Durham Judge James Hill should receive public reprimand, say judicial watchdogs | News

Durham Judge James Hill should receive public reprimand, say judicial watchdogs

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After declaring from the bench that two parents in a child-custody dispute were “acting like idiots," Durham District Judge James Hill should be publicly reprimanded, according to the N.C. Judicial Standards Commission.

In court filings that were recently made public, the commission declared that Hill’s actions constituted conduct prejudicial to the administration of justice that brings the judicial office into disrepute. Hill agreed to accept the commission’s recommendation of a public reprimand. That official sanction must come from the N.C. Supreme Court, which is scheduled to consider the case in early September.

On Aug. 7, 2014, Hill chastised the two parents in his courtroom—RiShawna and Collin Morrison—making reference to their 3-year-old’s conception and labeling the local jail as the “Durham County Bed and Breakfast.” He also held Mrs. Morrison in contempt of court and issued a 30-day detention order without offering a chance to appeal, in violation of civil and criminal procedure.

Hill’s order helped provoke a courtroom melee that required nine sheriff’s deputies to respond, as Hill retired to his chambers. The ruckus was captured on a video that went viral across the country—a factor that weighed into the commission’s recommendation. We broke the story last fall.

Among Hill’s comments that day:

—"Y'all the one that crawled into bed and had sex and made that baby. He didn't ask to be born."
—"I could care less about the two of you."
—"I better not hear either of you saying anything negative about the other party or y'all gonna get a little trip to the Durham County Bed and Breakfast for contempt of court. And there is no appeal, you stay until I say you get out."

Reserved for “minor” instances of misconduct, a public reprimand is one of five official sanctions for North Carolina judges. It represents the second-lowest level of severity, after a letter of caution. Harsher disciplines include a censure (in cases where the Supreme Court finds “willful” misconduct), suspension and removal from the bench.

The Supreme Court issued its most recent—and only other—public reprimand against a judge this past January. Prior to a 2013 change in the law, which authorized North Carolina’s high court to issue public reprimands, the Judicial Standards Commission issued an average of a little less than three public reprimands per year since 2007.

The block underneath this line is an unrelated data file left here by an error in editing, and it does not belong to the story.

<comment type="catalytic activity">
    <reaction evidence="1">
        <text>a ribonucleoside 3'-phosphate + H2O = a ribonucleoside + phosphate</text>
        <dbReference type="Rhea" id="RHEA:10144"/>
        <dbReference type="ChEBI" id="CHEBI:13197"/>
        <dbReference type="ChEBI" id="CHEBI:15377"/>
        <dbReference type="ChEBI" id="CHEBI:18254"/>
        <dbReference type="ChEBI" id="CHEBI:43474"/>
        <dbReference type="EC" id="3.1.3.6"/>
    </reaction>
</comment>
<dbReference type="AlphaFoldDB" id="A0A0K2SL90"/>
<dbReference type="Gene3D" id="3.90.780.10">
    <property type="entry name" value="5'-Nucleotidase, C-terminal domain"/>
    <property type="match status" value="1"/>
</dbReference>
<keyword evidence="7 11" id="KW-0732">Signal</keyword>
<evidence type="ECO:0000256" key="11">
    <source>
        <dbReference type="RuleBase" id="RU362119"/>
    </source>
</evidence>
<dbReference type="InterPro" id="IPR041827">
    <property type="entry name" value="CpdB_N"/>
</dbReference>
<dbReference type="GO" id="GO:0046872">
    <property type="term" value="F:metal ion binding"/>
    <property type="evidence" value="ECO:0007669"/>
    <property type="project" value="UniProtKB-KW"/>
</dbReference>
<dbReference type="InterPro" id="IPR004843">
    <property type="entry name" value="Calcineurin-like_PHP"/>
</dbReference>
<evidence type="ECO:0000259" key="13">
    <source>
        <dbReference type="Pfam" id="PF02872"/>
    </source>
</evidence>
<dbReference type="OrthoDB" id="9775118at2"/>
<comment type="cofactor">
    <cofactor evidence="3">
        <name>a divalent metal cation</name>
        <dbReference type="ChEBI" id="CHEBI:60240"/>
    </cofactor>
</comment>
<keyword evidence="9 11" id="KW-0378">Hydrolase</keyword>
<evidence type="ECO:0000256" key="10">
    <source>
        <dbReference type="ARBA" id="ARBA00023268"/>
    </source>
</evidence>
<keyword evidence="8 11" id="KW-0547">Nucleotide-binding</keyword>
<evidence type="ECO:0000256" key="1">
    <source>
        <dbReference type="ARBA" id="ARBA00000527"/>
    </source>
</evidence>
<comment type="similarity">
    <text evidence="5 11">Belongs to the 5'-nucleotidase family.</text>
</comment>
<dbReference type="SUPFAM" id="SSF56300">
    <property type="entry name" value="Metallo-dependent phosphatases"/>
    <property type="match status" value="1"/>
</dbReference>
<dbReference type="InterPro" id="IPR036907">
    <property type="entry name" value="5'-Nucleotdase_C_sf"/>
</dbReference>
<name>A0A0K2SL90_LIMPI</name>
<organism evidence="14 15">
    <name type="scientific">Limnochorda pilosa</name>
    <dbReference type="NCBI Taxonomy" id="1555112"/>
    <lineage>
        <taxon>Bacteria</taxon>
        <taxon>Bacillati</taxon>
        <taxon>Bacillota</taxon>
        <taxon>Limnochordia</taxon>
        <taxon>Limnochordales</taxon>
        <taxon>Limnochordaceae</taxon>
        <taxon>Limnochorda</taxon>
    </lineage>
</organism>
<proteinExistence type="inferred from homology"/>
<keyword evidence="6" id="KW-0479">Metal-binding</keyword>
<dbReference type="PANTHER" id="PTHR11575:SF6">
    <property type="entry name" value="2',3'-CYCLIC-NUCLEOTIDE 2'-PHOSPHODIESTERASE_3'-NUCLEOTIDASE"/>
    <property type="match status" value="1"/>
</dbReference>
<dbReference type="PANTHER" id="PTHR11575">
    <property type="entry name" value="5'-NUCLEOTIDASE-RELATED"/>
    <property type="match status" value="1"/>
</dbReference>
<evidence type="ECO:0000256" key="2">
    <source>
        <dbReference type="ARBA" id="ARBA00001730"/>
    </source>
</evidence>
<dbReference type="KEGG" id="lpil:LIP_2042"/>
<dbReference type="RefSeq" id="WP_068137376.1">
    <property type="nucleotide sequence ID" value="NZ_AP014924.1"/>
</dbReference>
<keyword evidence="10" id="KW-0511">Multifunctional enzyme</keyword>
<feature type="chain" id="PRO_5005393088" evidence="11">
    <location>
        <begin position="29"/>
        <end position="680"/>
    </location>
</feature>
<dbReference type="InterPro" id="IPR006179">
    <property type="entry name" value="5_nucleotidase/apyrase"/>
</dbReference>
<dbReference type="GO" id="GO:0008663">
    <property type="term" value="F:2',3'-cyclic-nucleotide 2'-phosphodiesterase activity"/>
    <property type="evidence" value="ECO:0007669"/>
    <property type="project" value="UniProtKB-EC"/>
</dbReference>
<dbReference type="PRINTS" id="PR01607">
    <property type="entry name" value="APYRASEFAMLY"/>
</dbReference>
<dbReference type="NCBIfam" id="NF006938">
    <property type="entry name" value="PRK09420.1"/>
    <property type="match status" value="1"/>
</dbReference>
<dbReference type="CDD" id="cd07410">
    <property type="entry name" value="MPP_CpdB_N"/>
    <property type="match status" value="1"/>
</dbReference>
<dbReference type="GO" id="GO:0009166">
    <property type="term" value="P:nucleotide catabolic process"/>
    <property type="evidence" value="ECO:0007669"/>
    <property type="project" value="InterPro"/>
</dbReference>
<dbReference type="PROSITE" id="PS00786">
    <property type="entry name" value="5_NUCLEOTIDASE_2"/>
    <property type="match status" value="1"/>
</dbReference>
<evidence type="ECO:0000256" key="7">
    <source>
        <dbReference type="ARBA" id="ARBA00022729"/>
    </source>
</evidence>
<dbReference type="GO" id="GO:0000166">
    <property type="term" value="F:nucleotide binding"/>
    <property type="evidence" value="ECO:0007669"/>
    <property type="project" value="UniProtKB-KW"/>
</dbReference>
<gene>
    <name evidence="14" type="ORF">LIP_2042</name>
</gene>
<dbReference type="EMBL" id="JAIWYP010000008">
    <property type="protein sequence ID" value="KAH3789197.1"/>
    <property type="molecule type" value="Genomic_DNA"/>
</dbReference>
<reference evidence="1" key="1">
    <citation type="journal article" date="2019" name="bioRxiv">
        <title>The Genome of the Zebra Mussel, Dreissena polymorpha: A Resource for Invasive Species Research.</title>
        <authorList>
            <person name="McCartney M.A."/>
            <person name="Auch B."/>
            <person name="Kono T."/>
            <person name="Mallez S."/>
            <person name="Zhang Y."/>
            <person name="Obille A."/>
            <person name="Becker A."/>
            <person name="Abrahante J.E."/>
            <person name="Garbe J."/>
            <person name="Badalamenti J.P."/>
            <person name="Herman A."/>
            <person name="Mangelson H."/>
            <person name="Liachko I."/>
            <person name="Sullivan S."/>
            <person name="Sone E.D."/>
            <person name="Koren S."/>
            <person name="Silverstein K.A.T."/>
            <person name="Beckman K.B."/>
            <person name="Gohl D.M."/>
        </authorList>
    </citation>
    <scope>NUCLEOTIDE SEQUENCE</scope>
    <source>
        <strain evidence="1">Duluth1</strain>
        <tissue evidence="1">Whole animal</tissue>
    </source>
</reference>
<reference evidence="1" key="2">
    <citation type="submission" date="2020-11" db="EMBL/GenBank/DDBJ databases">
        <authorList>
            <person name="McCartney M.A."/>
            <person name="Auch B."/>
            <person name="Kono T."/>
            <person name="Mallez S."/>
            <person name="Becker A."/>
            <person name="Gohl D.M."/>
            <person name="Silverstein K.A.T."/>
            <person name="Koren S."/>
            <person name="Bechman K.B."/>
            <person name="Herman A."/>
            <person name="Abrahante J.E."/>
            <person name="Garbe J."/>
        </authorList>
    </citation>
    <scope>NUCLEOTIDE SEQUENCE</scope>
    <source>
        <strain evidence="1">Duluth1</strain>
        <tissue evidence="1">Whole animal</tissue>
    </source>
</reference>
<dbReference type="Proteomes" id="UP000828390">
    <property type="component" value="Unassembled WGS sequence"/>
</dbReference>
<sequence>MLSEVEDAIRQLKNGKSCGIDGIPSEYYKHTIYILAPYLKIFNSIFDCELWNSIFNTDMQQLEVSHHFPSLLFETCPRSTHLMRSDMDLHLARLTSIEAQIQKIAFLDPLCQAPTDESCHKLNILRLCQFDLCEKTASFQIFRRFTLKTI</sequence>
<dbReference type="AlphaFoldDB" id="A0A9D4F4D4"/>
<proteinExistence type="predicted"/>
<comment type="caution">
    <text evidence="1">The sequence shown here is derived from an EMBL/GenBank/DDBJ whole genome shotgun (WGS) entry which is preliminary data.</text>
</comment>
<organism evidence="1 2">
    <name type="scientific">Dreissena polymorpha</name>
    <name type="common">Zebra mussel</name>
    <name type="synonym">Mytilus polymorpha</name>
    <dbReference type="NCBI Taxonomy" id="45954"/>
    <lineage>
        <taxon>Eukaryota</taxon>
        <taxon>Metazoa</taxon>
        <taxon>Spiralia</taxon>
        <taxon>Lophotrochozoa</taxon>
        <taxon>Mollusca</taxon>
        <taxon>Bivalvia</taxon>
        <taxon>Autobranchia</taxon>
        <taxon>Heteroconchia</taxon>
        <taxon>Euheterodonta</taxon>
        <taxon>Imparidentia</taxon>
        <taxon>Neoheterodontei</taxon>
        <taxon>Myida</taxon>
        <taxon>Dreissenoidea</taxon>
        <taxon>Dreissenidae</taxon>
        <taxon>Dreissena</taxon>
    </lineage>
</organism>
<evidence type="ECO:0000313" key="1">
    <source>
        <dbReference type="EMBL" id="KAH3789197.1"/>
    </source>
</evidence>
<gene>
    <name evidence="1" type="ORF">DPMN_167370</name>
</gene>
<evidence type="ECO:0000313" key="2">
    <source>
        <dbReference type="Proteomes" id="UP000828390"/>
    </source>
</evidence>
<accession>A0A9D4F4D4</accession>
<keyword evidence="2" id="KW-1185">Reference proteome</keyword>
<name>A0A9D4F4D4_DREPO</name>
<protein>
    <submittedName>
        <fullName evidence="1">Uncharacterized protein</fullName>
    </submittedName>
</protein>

The commission launched an investigation into Hill’s actions last November, and held a disciplinary hearing in April. In its May 6 recommendation, the commission determined that Hill exhibited a failure to remain patient, dignified and courteous; made inappropriate comments; misstated the law when threatening future contempt proceedings; and improperly exercised his contempt powers, thereby denying multiple parties their fundamental rights of due process.

“In a raised voice and sharp tone, Respondent proceeded to lecture both Mr. and Mrs. Morrison,” the commission ruled. “During this soliloquy, Respondent made several inappropriate comments including repeatedly and loudly chastising the parties that they were acting like idiots.”

The commission also took issue to Hill’s usage of “Durham County Bed and Breakfast” terminology. His suggestion that Mrs. Morrison could not appeal her contempt order “is a gross misstatement of the law,” the commission added.

In an interview with commission officials, Hill agreed that his behavior was inappropriate, and that he “shouldn’t have said” certain statements.

The commission balanced its recommendation by citing Hill’s “good reputation in his community,” noting that he scored well above average in his most recent Judicial Performance Evaluation. His actions, the commission ruled, “appear to be isolated.” The commission took him at his word when he said he sincerely had the best interest of the child in mind.


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